US construction workers get “massive” wage rise

US vice president Kamala Harris said the prevailing-wage rule change could see workers getting “thousands of dollars” more a year. She is pictured here speaking at an event in Baltimore, prior to the wage rule change, on 14 July 2023 (Maryland GovPics/CC BY 2.0)
The US Department of Labor (DOL) has updated the so-called prevailing wage rule for federally funded construction projects, saying people working on them would earn “thousands of extra dollars” a year.

The new rule announced 8 August will make the prevailing wage equivalent to the wage paid to at least 30% of workers in a given trade in a locality, instead of 50% of workers.

Before, according to the White House, if the majority of workers in a given trade and locality did not earn a single wage rate, then the prevailing wage was determined by the average wage.

“This average can pull down the prevailing wage if some employers pay very little,” said a White House briefing note. “Setting the prevailing wage to the wage paid to at least 30% of workers makes it more likely that workers are paid a true prevailing wage.”

The change under the Davis-Bacon and Related Acts restores the DOL’s definition of “prevailing wage” used for nearly 50 years before it was changed by the Reagan administration.

Announcing the new rule in a speech in Philadelphia, vice president Kamala Harris said a heavy-equipment operator on a federally funded project might have earned $17 an hour before the change, but could earn up to $28 an hour now.

In a speech that praised unions, Harris said: “For far too long, our economy has not been working for working people. Trickle-down economics benefitted big corporations and the wealthiest Americans but not workers.”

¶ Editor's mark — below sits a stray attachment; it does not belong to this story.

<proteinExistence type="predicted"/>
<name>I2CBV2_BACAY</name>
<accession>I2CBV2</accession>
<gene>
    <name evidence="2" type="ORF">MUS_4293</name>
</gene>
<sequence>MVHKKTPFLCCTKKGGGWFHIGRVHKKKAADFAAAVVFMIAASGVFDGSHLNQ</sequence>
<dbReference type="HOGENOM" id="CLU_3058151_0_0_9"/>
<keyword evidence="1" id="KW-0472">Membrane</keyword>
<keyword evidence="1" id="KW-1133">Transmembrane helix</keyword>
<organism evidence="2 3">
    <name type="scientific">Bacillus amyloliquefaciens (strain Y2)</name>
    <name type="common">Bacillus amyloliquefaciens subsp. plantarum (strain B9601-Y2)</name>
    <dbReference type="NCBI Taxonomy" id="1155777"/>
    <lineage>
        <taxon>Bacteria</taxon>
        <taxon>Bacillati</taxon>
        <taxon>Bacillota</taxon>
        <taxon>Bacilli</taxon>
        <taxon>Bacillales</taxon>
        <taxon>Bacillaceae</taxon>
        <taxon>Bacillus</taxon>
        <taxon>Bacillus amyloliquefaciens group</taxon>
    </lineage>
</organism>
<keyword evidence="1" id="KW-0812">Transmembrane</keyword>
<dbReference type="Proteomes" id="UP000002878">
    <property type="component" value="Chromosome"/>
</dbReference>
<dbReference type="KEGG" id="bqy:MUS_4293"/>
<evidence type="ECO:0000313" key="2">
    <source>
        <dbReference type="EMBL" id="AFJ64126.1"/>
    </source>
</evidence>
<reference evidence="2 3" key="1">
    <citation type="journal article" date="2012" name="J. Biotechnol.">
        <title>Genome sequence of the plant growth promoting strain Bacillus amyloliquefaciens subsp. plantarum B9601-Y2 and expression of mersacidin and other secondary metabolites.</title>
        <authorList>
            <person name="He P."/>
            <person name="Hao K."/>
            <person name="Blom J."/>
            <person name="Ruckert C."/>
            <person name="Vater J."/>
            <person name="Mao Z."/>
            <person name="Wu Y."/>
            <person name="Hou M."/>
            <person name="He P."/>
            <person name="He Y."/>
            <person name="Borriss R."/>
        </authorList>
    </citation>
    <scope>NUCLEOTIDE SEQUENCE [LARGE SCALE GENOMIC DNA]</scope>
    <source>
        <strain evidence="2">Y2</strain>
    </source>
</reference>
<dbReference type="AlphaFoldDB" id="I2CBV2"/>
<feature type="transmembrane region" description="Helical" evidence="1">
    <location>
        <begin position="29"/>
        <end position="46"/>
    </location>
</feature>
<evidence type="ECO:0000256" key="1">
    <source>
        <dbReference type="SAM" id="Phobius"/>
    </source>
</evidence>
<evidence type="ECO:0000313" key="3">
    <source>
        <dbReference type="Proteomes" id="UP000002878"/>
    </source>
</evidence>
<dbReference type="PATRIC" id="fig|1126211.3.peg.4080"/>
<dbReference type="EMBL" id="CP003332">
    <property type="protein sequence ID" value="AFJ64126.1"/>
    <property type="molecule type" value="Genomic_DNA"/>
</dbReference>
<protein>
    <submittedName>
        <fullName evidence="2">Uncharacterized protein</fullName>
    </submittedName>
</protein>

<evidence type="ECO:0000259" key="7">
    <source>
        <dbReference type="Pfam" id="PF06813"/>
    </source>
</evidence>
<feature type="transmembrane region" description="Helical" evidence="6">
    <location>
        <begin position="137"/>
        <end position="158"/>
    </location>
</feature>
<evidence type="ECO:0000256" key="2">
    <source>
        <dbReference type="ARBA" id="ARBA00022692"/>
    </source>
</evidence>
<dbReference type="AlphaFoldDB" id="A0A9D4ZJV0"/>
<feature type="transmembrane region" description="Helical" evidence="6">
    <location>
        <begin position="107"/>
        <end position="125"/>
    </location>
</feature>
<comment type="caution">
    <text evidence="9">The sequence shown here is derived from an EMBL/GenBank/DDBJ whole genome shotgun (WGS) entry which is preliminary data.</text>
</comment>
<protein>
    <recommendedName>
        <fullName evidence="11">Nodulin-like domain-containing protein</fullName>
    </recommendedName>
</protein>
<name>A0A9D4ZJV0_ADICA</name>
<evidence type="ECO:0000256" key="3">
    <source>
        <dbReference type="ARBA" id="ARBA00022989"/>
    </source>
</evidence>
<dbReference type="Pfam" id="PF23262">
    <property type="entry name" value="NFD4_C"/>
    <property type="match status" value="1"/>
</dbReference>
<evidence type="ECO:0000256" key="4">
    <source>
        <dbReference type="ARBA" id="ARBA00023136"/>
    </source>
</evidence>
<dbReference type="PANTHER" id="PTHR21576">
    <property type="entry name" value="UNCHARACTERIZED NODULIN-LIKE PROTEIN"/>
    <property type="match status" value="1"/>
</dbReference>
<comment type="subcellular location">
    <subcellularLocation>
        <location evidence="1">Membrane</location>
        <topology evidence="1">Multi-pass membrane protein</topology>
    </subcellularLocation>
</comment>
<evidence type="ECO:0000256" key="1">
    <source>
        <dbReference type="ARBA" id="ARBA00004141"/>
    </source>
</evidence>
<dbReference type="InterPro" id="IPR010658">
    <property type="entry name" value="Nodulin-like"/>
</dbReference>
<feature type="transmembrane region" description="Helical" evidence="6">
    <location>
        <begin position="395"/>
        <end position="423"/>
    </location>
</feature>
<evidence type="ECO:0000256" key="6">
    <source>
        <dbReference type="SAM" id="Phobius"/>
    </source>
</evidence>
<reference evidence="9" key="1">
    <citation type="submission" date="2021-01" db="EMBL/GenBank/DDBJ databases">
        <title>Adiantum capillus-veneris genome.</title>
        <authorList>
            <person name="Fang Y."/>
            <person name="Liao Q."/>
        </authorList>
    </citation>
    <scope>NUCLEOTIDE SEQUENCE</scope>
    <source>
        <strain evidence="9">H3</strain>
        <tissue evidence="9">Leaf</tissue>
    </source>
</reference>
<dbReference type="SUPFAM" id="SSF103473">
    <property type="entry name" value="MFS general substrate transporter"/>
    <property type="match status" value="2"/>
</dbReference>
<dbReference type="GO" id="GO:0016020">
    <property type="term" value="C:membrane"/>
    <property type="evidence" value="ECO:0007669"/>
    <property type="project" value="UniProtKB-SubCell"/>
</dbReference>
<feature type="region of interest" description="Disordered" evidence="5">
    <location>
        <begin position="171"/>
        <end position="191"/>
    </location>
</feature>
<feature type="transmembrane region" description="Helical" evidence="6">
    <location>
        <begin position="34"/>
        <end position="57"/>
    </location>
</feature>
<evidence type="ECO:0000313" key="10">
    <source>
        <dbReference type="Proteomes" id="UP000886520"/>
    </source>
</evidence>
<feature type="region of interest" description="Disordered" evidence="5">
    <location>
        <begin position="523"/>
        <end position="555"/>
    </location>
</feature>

She said the Biden-Harris administration was “giving workers across the nation a raise”.

Union federation AFL-CIO welcomed the new rule, saying it “will improve legal protections from wage theft for more than 1 million workers on federal construction projects”.

Contractors’ organisation, Associated General Contractors of America (AGC), said it was still evaluating what effect the change, which it called “massive”, would have on the federal construction market.

But it criticised the DOL for not updating the way the prevailing wage rate was determined.

“AGC holds that the DOL’s almost exclusive reliance on voluntary surveys to produce and update wage determinations has created a compensation system for Davis-Bacon covered construction that poorly reflects the construction labour market in many parts of the country,” said AGC chief executive Stephen E. Sandherr.

“AGC recommended the DOL should instead focus on how to collect more accurate data, instead of being able to rely on less, or even at times inappropriate data, to determine wages that are truly prevailing.”

Separately, the AGC said on 8 August that the construction sector added 19,000 jobs in July, and that average hourly earnings for production and nonsupervisory construction workers had jumped by 5.8% over the year to $34.24 an hour.

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